Absent any useful guidance from the agency, concerned industries will continue to rely on the inconsistent body of case law that discusses machine capacity and human intervention with regards to ATDS status. For instance, in Marks v. Crunch San Diego, the Southern District of California held that an SMS platform was not an ATDS where the relevant human intervention was relatively far removed from the sending of messages from the gym to customers, including when customers volunteered their phone numbers and employees entered them into databases.  55 F. Supp. 3d 1288, 1293 (S.D. Cal. 2014) reconsideration denied, No. 14-CV-348 BAS BLM, 2014 WL 6632810 (S.D. Cal. Nov. 20, 2014). But many other courts have declined to follow this decision, ruling instead that the human intervention must happen during the initiation of the message or phone call; human action which occurs well before that stage will not discount a system’s ATDS status.  See, e.g.,  Sterk v. Path, Inc., 46 F. Supp. 3d 813, 819-20 (N.D. Ill. 2014) motion to certify appeal granted, No. 13 CV 2330, 2014 WL 8813657 (N.D. Ill. Aug. 8, 2014); McKenna v. WhisperText, No. 5:14-CV-00424-PSG, 2015 WL 428728, at *4 (N.D. Cal. Jan. 30, 2015).

The FCC’s recent order also reinforces the longstanding premise that businesses may be liable under the TCPA for using machines that have the present or future capacity to perform completely autodialed call, even if they are not used as such.  The rationale for this policy is that a corporation might avoid liability by flipping a secret capability switch, such that their wrongdoing would be difficult to detect. The ACA and defendants through the years have objected to this provision as overly oppressive, arguing that detection of wrongdoing, however challenging, ought to be an evidentiary burden shouldered by plaintiffs. Wary defendants might be heartened by decisions like that in Legg v. Voice Media Grp., Inc., in which the court declined to find for a plaintiff in the summary judgment phase because he had failed to show that defendant’s broadcasts did not involve human intervention. 20 F. Supp. 3d 1370, 1376 (S.D. Fla. 2014). Even though the messages in question were sent en masse to a database at precise intervals, the court imagined it was possible that defendant “employed individuals to transmit each broadcast at the predetermined time.” Id. It found further that a reference to VMG’s messages as “autodialed” did not address whether the messages were sent using an ATDS within the meaning of the TCPA, and without human intervention. Id. This evinces a greater willingness to impose upon plaintiffs a burden of proof about the actual circumstances under which defendant’s calls are made than some in the industry fear the law commands. Even as the FCC’s rules present growing hurdles for a variety of industries engaged in telephone communication with the public, individual court decisions might give greater consideration to the commercial freedoms of speech and interest in fostering trade served by identifying and permitting legitimate customer communication and marketing practices.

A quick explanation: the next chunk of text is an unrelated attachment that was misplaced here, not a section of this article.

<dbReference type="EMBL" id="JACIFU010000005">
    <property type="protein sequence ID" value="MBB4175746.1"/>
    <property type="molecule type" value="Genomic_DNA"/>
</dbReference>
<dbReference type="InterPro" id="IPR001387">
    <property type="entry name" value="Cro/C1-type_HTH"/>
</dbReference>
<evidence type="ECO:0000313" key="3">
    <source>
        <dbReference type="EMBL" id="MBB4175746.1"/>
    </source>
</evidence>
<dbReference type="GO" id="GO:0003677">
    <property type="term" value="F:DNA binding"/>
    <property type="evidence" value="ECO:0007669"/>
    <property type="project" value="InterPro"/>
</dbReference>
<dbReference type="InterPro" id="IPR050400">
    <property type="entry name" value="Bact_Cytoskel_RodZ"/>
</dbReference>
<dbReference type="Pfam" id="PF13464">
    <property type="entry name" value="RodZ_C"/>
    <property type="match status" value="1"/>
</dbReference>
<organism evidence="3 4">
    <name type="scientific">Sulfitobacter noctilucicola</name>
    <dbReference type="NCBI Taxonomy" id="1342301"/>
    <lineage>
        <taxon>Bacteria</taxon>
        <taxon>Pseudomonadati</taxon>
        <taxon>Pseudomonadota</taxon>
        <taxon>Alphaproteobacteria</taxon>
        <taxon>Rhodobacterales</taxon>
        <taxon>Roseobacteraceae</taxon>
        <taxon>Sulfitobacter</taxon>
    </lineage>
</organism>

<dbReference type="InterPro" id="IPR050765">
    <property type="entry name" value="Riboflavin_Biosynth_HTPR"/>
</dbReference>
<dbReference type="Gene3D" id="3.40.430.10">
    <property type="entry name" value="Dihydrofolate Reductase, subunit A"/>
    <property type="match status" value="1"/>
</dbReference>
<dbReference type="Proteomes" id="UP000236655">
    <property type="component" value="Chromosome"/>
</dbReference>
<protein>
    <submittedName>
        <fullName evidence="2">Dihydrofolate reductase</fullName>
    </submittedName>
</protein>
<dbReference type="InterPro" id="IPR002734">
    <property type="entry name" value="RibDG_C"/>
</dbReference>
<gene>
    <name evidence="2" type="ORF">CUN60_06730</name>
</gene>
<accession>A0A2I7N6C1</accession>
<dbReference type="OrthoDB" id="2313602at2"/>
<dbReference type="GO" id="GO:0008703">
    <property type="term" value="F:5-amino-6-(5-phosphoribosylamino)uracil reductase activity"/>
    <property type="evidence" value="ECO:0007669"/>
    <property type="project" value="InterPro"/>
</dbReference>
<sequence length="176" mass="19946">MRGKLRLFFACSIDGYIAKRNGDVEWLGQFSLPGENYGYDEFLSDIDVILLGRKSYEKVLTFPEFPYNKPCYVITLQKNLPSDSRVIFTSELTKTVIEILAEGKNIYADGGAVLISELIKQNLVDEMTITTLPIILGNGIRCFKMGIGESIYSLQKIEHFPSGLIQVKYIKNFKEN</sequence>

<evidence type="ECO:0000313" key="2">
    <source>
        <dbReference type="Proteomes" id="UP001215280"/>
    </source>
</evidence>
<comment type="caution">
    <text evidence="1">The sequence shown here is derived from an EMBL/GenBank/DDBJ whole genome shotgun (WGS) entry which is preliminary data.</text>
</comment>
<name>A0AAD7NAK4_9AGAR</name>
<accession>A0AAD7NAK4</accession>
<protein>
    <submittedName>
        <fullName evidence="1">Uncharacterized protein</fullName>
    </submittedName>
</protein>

On Friday, July 10, 2015, the Federal Communications Commission (FCC) issued an omnibus, Declaratory Ruling and Order (FCC Ruling) seeking to clarify certain ambiguities in the Telephone Consumer Protection Act (TCPA).  The TCPA was enacted in 1991 with the purpose of protecting consumers’ privacy rights against unwanted robocalls.



Briefly, an individual is liable under the TCPA if they use an autodialer or prerecorded message to make a non-emergency call to a wireless phone without the prior express consent of the consumer.  If the message is telemarketing, the prior express consent for the call must be in writing.  Damages for these violations are mandatory and fixed at $500 per violation (i.e., per call) or $1,500 where the violation was willful.  Because of the potential for draconian damages awards, the TCPA has been boon to plaintiff’s attorneys and class litigation under this statute has exploded in recent years.

Key Rulings & Ramifications

The FCC has the authority to implement rules and issue orders under the TCPA.  Recently, the FCC issued a long-awaited omnibus ruling offering guidance and clarification on a number of issues currently being litigated in the courts.  While many commentators have heralded the FCC’s Order as another blow to businesses, the order actually contains several positives as well.  This post addresses the key takeaways and their positive, as well as negative, ramifications for businesses: